PHILIPSBURG:--- “It’s already six weeks after the elections and still no government in place!” This is the comment, the cry or even the complaint one hears from people who are anxious to know what is going on. Well, a new government is actually the final result of a parliamentary election. So let us walk through the multiple steps that must be taken before a new Council of Ministers can be sworn in.
Immediately after the February 26th election, a step was added, which was skipped after most of the previous elections and that is the phase of the informateur. In the past, coalitions were formed, almost immediately, after the election results were made known, which led to the proverbial “3 am coalitions”, which to date never have lasted. The longest lasting coalition government since 10-10-10 only served a mere nineteen months.
Let me outline the steps from parliamentary election to government or Council of Ministers so that one can get a better understanding of where we are in the process at this point in time.
On March 1st, 2018, the informateur’s phase was ushered in when the Governor appointed two informateurs, Dr. Nilda Arduin and Mr. Jan Beaujon, to ascertain which of the winning parties would most likely be able to form the broadest possible majority in parliament. The informateurs delivered their report on March 12th in which they offered several scenarios. They concluded that, based on party programs and priorities, all of the winning parties should be able to form a coalition. Yet, the informateurs were unable to point out any definite coalition due to, what they termed, personality, trust and animosity factors which were, in their opinion, “the real stumbling blocks in providing the country with a stable Government in the interest of the country and the people”. This conclusion already gave an indication that the forming of a coalition and subsequently a government could be a long and arduous task.
On March 16th, 2018, the second phase of forming a coalition and government commenced when the Governor appointed Mr. Theodore Heyliger as formateur. His assignment was to put together the broadest possible majority in parliament. Mr. Heyliger held talks with all the party leaders as well as with most of the MPs-elect of the winning parties. Unfortunately, he was unable to get all of the parties to agree to work together to form a broad parliamentary coalition.
Meanwhile, on April 2nd at 10 am, the fifteen, newly MPs were sworn in by the Governor and the new Parliament was scheduled to hold its first meeting on the same day at 12:30 pm to appoint the Chair and the Vice Chairs of Parliament. Unfortunately, this meeting was canceled, not because there was no quorum but, because the coalition had not yet been formed.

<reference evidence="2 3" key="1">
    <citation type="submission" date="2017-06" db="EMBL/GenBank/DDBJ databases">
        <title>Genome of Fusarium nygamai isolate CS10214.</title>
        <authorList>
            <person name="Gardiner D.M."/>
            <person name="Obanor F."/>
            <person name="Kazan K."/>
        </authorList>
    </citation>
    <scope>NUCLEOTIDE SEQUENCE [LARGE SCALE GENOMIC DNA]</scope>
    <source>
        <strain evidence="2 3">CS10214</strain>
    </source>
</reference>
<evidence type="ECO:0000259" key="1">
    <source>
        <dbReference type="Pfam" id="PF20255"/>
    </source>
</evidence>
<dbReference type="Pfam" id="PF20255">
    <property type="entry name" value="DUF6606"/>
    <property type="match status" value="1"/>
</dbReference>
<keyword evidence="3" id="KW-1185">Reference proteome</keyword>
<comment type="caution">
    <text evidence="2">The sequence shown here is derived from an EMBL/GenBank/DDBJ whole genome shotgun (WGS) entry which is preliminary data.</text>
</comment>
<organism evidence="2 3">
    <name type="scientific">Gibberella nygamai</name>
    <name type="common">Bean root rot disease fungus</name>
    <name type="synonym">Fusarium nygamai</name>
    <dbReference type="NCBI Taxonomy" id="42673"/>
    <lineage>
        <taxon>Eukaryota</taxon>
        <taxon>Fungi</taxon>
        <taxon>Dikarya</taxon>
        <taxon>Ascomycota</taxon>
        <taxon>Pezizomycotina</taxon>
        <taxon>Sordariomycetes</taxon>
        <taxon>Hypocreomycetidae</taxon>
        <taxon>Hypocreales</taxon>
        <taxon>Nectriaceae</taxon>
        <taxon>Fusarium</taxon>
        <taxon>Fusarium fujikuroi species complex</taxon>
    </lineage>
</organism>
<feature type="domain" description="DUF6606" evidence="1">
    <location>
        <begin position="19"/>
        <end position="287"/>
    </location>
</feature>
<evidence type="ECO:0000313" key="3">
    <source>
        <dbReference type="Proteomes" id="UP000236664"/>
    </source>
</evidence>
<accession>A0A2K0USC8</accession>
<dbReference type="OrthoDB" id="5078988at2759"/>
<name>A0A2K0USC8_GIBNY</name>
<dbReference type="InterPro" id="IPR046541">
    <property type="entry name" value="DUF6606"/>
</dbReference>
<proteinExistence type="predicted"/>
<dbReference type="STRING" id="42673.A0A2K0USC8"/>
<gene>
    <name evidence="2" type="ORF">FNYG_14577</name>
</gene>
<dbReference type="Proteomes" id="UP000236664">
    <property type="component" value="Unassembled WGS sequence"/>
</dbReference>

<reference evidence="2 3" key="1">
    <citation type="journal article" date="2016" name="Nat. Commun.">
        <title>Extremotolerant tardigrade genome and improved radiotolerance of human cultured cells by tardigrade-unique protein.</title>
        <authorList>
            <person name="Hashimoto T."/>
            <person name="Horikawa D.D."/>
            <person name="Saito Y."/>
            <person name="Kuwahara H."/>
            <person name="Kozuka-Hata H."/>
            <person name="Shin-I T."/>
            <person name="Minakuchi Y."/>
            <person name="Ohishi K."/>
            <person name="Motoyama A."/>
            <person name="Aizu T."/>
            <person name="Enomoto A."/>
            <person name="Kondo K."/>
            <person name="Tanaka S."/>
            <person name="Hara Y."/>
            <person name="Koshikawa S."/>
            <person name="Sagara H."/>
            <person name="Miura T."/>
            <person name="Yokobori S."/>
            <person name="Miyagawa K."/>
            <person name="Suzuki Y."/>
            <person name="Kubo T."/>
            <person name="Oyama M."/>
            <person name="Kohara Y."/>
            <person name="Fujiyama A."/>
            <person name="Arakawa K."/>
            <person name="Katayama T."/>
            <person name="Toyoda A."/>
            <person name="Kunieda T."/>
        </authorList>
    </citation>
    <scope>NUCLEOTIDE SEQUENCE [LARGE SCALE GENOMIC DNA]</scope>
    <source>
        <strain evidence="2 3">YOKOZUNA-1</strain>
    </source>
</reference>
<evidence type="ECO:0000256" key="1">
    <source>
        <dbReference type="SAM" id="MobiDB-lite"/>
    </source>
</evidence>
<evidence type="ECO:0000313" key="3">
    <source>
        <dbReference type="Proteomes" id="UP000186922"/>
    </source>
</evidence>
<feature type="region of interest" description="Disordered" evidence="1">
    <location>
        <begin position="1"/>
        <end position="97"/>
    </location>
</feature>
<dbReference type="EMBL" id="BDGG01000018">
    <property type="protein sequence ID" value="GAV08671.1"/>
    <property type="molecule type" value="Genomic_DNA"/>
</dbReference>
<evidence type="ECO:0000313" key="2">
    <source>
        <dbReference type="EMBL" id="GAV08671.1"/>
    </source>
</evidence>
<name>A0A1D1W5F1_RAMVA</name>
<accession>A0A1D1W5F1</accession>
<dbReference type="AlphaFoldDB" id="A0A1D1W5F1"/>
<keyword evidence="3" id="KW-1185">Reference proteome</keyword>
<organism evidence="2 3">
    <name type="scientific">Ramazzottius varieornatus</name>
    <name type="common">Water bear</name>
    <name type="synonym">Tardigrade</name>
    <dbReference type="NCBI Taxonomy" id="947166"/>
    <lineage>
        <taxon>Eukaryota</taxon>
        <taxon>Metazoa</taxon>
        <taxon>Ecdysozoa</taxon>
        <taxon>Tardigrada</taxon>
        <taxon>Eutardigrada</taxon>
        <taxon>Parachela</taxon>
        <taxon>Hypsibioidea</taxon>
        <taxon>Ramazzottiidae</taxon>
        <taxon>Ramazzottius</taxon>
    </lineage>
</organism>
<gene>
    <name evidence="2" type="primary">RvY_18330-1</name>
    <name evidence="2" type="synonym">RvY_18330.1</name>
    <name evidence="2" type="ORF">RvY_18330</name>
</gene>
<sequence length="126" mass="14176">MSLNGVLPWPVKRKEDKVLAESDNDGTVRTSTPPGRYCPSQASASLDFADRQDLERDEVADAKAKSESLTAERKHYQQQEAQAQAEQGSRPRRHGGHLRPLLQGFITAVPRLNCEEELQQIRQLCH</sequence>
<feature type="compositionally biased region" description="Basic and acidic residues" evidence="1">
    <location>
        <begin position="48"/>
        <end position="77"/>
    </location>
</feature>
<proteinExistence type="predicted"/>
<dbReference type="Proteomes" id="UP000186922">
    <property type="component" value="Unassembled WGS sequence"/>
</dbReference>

On April 5th, nearly three weeks after his appointment, formateur Heyliger was only able to form a slim coalition of eight, comprising the UD, the largest faction of seven and the one seat faction of the SMCP. In the past, the winning parties always played the numbers game. The informateurs, however, revealed some deeper insight into the political number game when they entitled their report “More than the Numbers”.
Now that the UD-SMCP coalition has been formed, there are four more steps that must be completed before the new government can take office. These steps are: the agreement on ministerial portfolios, the selection of candidate-ministers, the development of a governing program and the screening of the candidate-ministers. As you can see, after the formation of a majority coalition, the work of the formateur continues and is concluded only when the new ministers take the oath of office.
Presently, the UD-SMCP coalition is busy discussing the ministerial portfolios and the selection of candidate-ministers and plans to announce these at a later date. At the same time, the UD-SMCP coalition has started the process of developing and writing the governing program that will set forth the priorities and plans of the coalition. It goes without saying that the physical, social and economic reconstruction of Sint Maarten must take precedence in this 2018-2022 governing program.
Forming a coalition and subsequently a government is a rather slow, tedious and lengthy process. I know that our people would like to see a new government in place as soon as possible. But I agree with the formateur who, a few weeks ago, said the “slow process will hopefully lead to a lasting Government”. How much longer will it take? It is difficult to say because the formateur does not have control over the screening process.
A few days ago, when I asked the formateur how long it could take before Sint Maarten gets a new government, he indicated that it could take about five to six weeks. Meanwhile, the current “démissionnaire” or outgoing Government will be expected to discharge its duties in a befitting manner until the new government is sworn in.
People of Sint Maarten, it is taking a little longer than what we are used to but let us hope and pray that this process will lead to a stable and lasting parliament and government for the next four years.
Leader of the Sint Maarten Christian Party